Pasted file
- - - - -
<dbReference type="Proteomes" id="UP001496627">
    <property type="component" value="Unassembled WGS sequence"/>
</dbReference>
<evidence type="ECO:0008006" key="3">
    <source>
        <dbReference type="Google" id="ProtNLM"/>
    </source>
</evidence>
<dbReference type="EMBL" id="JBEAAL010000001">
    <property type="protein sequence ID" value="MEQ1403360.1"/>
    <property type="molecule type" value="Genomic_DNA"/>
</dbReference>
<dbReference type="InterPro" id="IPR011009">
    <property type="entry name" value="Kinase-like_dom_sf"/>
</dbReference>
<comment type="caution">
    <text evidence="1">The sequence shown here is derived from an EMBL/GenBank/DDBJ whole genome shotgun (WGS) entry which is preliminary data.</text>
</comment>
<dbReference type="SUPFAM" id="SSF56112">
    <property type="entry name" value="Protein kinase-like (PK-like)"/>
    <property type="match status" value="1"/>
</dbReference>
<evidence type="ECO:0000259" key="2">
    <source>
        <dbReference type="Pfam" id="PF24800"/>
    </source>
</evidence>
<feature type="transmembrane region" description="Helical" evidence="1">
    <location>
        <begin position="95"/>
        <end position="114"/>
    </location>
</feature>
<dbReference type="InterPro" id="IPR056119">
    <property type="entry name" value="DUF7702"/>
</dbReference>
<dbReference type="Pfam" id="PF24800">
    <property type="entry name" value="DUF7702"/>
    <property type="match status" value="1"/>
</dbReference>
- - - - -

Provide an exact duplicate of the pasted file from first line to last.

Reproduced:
<dbReference type="Proteomes" id="UP001496627">
    <property type="component" value="Unassembled WGS sequence"/>
</dbReference>
<evidence type="ECO:0008006" key="3">
    <source>
        <dbReference type="Google" id="ProtNLM"/>
    </source>
</evidence>
<dbReference type="EMBL" id="JBEAAL010000001">
    <property type="protein sequence ID" value="MEQ1403360.1"/>
    <property type="molecule type" value="Genomic_DNA"/>
</dbReference>
<dbReference type="InterPro" id="IPR011009">
    <property type="entry name" value="Kinase-like_dom_sf"/>
</dbReference>
<comment type="caution">
    <text evidence="1">The sequence shown here is derived from an EMBL/GenBank/DDBJ whole genome shotgun (WGS) entry which is preliminary data.</text>
</comment>
<dbReference type="SUPFAM" id="SSF56112">
    <property type="entry name" value="Protein kinase-like (PK-like)"/>
    <property type="match status" value="1"/>
</dbReference>
<evidence type="ECO:0000259" key="2">
    <source>
        <dbReference type="Pfam" id="PF24800"/>
    </source>
</evidence>
<feature type="transmembrane region" description="Helical" evidence="1">
    <location>
        <begin position="95"/>
        <end position="114"/>
    </location>
</feature>
<dbReference type="InterPro" id="IPR056119">
    <property type="entry name" value="DUF7702"/>
</dbReference>
<dbReference type="Pfam" id="PF24800">
    <property type="entry name" value="DUF7702"/>
    <property type="match status" value="1"/>
</dbReference>